Kelly McEvers

After many years in the Middle East, Kelly McEvers is back home and working as a national correspondent based at NPR West. She previously ran NPR's Beirut bureau, where she earned a George Foster Peabody award, an Alfred I. DuPont-Columbia award, a Gracie award, and an Overseas Press Club mention for her 2012 coverage of the Syrian conflict. She recently made a radio documentary about being a war correspondent with renowned radio producer Jay Allison of Transom.org.

In 2011, she traveled undercover to follow Arab uprisings in places where brutal crackdowns followed the early euphoria of protests. She has been tear-gassed in Bahrain; she has spent a night in a tent city with a Yemeni woman who would later share the Nobel Peace Prize; and she spent weeks inside Syria with anti-government rebels known as the Free Syrian Army.

In Iraq, she covered the final withdrawal of U.S. troops and the political chaos that gripped the country afterward. Before arriving in Iraq in 2010, McEvers was one of the first Western correspondents to be based, full-time, in Riyadh, Saudi Arabia.

In 2008 and 2009, McEvers was part of a team that produced the award-winning "Working" series for American Public Media's business and finance show, Marketplace. She profiled a war fixer in Beirut, a smuggler in Dubai, a sex-worker in Baku, a pirate in the Strait of Malacca and a marriage broker in Vietnam.

She previously covered the former Soviet Union and Southeast Asia as a freelancer for NPR and other outlets. She started her journalism career in 1997 at the Chicago Tribune, where she worked as a metro reporter and documented the lives of female gang members for the Sunday magazine.

Her writing also has appeared in The New York Times Magazine, Esquire, Foreign Policy, The New Republic, The New York Review of Books, The Washington Monthly, Slate and the San Francisco Chronicle. Her work has aired on This American Life, The World, and the BBC. She's taught radio and journalism in the U.S. and abroad.

She lives with her family in California, where she's still very bad at surfing.

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3:37pm

Wed April 20, 2011
Iraq

Grave Discovery In Iraq Unearths Sectarian Unease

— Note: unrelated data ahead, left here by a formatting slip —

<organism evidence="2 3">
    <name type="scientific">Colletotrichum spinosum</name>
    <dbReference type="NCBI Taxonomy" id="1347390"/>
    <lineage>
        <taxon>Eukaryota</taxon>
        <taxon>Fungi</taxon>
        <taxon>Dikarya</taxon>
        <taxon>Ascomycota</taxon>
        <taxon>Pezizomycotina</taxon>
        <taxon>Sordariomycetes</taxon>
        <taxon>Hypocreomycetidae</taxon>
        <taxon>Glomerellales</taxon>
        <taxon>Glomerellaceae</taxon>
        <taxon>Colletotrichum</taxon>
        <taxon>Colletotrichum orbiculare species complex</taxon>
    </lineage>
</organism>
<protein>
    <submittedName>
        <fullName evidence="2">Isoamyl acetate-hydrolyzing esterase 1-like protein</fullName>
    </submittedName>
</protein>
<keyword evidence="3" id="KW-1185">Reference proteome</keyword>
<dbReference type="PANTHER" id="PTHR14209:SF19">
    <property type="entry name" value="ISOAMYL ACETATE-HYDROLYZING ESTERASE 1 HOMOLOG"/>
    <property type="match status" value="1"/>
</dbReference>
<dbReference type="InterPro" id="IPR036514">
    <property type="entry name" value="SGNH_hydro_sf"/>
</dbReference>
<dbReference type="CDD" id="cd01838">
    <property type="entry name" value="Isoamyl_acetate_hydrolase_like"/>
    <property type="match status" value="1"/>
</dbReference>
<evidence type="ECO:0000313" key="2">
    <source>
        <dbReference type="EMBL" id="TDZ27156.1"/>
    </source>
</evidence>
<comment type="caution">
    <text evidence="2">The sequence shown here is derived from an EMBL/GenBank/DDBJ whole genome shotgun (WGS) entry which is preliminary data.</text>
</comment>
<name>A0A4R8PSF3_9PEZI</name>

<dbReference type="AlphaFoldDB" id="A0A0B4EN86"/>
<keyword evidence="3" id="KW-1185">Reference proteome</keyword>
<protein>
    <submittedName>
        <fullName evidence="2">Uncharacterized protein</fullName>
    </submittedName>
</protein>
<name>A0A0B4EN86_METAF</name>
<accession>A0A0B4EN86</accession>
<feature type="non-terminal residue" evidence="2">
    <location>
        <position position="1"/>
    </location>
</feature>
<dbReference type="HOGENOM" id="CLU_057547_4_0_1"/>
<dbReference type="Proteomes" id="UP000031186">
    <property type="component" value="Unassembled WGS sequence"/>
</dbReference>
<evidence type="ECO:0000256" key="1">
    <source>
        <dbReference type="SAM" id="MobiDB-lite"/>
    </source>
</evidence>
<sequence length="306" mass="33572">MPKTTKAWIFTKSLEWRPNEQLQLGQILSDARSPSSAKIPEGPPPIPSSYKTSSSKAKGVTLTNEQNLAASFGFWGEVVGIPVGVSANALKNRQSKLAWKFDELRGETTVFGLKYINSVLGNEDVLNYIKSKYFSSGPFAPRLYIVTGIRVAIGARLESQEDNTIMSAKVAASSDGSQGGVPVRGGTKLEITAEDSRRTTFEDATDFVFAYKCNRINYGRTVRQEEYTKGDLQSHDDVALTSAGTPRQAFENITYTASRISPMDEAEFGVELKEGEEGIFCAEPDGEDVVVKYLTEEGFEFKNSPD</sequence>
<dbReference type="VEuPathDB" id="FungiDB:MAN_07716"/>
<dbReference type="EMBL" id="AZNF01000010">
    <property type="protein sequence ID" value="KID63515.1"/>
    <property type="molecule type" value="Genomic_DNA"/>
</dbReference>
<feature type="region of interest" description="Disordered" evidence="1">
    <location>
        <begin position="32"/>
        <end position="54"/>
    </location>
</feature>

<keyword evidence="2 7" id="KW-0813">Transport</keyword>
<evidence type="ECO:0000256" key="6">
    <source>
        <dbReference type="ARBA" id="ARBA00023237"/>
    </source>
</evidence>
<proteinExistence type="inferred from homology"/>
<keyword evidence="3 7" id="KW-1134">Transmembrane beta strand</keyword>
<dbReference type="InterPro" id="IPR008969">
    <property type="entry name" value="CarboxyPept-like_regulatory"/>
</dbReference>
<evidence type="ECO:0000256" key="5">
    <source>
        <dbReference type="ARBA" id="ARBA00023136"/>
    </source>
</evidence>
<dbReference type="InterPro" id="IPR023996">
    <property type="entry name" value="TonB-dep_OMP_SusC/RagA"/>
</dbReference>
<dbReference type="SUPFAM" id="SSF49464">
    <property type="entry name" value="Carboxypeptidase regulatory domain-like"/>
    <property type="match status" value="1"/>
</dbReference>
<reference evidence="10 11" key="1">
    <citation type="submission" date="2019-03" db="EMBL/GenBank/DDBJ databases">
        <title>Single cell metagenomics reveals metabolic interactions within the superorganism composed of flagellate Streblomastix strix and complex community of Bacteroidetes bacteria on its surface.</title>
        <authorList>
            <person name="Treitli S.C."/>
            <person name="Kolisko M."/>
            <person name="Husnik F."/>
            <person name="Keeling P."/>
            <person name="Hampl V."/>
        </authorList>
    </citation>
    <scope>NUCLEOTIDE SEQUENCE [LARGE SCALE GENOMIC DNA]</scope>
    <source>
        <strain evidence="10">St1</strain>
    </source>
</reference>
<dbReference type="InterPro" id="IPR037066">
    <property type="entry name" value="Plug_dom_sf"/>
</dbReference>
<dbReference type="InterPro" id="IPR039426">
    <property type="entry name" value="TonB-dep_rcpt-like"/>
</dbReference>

In western Iraq, authorities have discovered a mass grave they say holds the remains of more than 800 people who are thought to have been killed during the rule of Saddam Hussein.

It's believed the country has hundreds of mass graves from the Saddam era — and countless new graves from more recent conflicts. But not all sites get the same treatment.

Into The Grave

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3:40pm

Mon April 11, 2011
World

Iraq's Chalabi Advises Protesters Abroad

The revolutionary fervor sweeping the Arab world is opening a new door for a familiar but controversial figure in Iraq. Ahmed Chalabi, the man who helped persuade the United States to topple Saddam Hussein, is now taking up the cause of freedom fighters around the Arab world.

Chalabi says Iraq should lead the way toward democratic change in the region. But Chalabi might have other motives as well.

Reaching Out To Bahrainis

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8:00am

Sun April 10, 2011
Iraq

Iraq Protests Urge U.S. Out Sooner

The U.S. has contended that its troops likely will remain in Iraq beyond the December 2011 withdrawal deadline, but recent anti-American protests could change the game. It's no longer politically expedient for Iraq to ask the Americans to stay, and protests this weekend underscore that.

4:58pm

Wed March 30, 2011
Iraq

Many Iraqi Artists Struggle, Suffer In Silence

Originally published on Wed May 23, 2012 10:25 am

An Iraqi man walks past paintings displayed at a gallery in the Karrada district of central Baghdad on April 13, 2010.
Sabah Arar AFP/Getty Images

For more than a century, Iraq was a beacon of visual art in the Arab world.

The Ottomans, the British and the Iraqi rulers who followed prided themselves on the fact that Iraqi artists studied their craft abroad, then returned to practice it back home.

Artists even thrived under Saddam Hussein. Then came the Iran-Iraq War, crippling U.N. sanctions, the first Gulf War, the U.S. invasion and the brutal sectarian fighting. Three decades of hardship sent most of Iraq's artists into exile.

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